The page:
Scitech | Climate change-induced migration

We may be on the verge of a ‘refugee crisis’

As war rages on between Assad’s Syrian armed forces and rebel groups, between Daesh (also known as the Islamic State) and coalitions formed from around the world, and between Boko Haram and Nigeria, forces millions of people are forced out of their homes and their countries to seek refuge. The United Nations High Commissions for Refugees (UNHCR) estimated in 2015 that there are 63 million people forcibly displaced around the world, of which 21 million of these are refugees that have left their country. Many of these refugees are displaced because of strife and war, but there is a growing amount of them that are forced to flee due to environmental circumstances. Environmental disasters happen every year around the globe, with some being sudden and lethal such as a tsunami, while others are slow and insidious like a drought.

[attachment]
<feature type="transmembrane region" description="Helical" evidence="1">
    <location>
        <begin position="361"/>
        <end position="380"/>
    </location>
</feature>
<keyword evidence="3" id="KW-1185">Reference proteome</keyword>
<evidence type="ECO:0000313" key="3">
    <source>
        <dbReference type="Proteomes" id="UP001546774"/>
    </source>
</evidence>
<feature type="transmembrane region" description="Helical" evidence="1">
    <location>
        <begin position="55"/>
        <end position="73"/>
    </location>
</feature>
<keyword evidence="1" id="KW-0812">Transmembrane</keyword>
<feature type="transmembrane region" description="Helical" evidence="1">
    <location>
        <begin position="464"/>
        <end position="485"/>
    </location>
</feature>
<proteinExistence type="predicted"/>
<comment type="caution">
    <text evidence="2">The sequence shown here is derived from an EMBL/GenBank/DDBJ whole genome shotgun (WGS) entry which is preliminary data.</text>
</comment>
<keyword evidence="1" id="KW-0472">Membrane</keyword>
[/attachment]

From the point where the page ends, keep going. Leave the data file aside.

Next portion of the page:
The 2004 Indian Ocean Tsunami devastated numerous countries, most notably Indonesia and Sri Lanka, with a total death toll of 225,000 people, and 1.75 million displaced. According to the Geophysical Fluid Dynamics Laboratory of the U.S. National Oceanic and Atmospheric Administration, the threat of climate change and heating of the planet will most likely have an impact on the intensity of massive weather events such as cyclones and tsunamis as ocean surface temperatures increase.

As the glaciers melt and polar ice caps disintegrate over time, the sea level will also continue to rise. Projections from the Intergovernmental Panel on Climate Change in 2013 estimate under a business as usual scenario that sea levels will rise between 28 and 98 centimeters by 2100, enough to swamp most of the Eastern coast cities of the United States. Dire estimates where the warming of the planet quickens from lack of action to stop it and the Greenland ice sheet completely melts put the level rise to seven meters, enough to submerge London.